"I need to plead guilty now ... I want to go to prison for life," she wrote in the letter, dated Oct. 14, 2008.

Olson is accused of stabbing her ex-husband 10 times at the Northpark Mall on July 10. Droguett worked as a comptroller for Carson & Barnes Family Circus, a Florida-based operation that was setting up in the mall parking lot.

In a series of letters to the judge, Olson detailed how she tracked Droguett across the country and bought a hammer and knife before confronting him in front of about a half dozen witnesses.

Olson was arrested a short time later, and police said she immediately confessed and cooperated with the investigation. Court records show she also told an officer that she has Huntington's disease, which was causing slurred speech and stumbling.

Since the arrest, Olson has been less responsive to court officials who question whether she can understand the proceedings. She has refused to share her medical records or be evaluated by doctors.

In another letter to the judge, she wrote that no one except she and her ex-husband will ever know why she killed him, and that she "did not kill him out of anger, it was out of love."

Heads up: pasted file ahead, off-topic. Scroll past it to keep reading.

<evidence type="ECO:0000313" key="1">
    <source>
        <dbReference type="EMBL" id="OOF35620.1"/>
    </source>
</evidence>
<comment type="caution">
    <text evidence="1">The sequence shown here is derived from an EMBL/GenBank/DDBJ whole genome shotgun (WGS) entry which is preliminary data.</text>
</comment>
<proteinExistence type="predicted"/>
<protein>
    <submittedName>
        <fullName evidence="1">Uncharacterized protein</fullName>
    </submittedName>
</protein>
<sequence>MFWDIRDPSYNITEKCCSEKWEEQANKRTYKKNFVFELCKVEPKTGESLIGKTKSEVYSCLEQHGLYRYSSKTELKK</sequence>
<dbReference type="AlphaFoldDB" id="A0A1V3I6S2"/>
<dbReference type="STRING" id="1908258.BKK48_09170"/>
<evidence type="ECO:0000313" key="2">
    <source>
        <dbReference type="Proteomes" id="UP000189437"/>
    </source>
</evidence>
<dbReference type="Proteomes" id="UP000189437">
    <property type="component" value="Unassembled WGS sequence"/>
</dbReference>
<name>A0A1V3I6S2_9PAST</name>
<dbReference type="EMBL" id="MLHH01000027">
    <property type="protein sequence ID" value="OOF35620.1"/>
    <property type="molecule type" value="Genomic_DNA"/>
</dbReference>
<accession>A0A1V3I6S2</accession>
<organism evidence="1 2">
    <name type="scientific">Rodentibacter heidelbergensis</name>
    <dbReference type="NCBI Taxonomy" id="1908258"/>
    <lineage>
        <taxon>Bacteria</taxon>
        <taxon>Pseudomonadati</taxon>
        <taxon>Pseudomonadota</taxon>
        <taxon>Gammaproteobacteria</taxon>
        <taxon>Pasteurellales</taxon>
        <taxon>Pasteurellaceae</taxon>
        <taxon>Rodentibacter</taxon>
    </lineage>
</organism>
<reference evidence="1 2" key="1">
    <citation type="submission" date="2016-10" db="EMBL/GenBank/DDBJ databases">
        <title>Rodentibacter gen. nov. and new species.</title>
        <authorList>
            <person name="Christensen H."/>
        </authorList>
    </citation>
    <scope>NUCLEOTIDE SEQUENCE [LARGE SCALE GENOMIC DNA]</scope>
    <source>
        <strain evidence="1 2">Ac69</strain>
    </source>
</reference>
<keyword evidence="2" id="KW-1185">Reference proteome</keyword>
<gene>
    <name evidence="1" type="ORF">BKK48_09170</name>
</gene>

Olson discharged her lawyer two months after her arrest and chose to represent herself. In court documents, Judge Kelley expressed concerns about that decision and ordered a mental competency evaluation.

"The Court became concerned during her answers that at times she referred to her deceased husband in the present tense and sometimes in the past tense," Kelley wrote.

Olson refused to be examined in November by experts from the University of Iowa Hospitals and Clinics. In response, the Judge Kelley ordered the examination to be held at the Iowa Medical Classification Center in Oakdale, but a short time later he learned a lack of psychiatrists at the prison meant the evaluation couldn't be done there.

At a hearing last week, the judge again ordered University of Iowa Hospitals and Clinics officials to evaluate Olson as well as provide treatment, obtain medical records and run other medical tests to determine if she suffers from any mental or physical disease.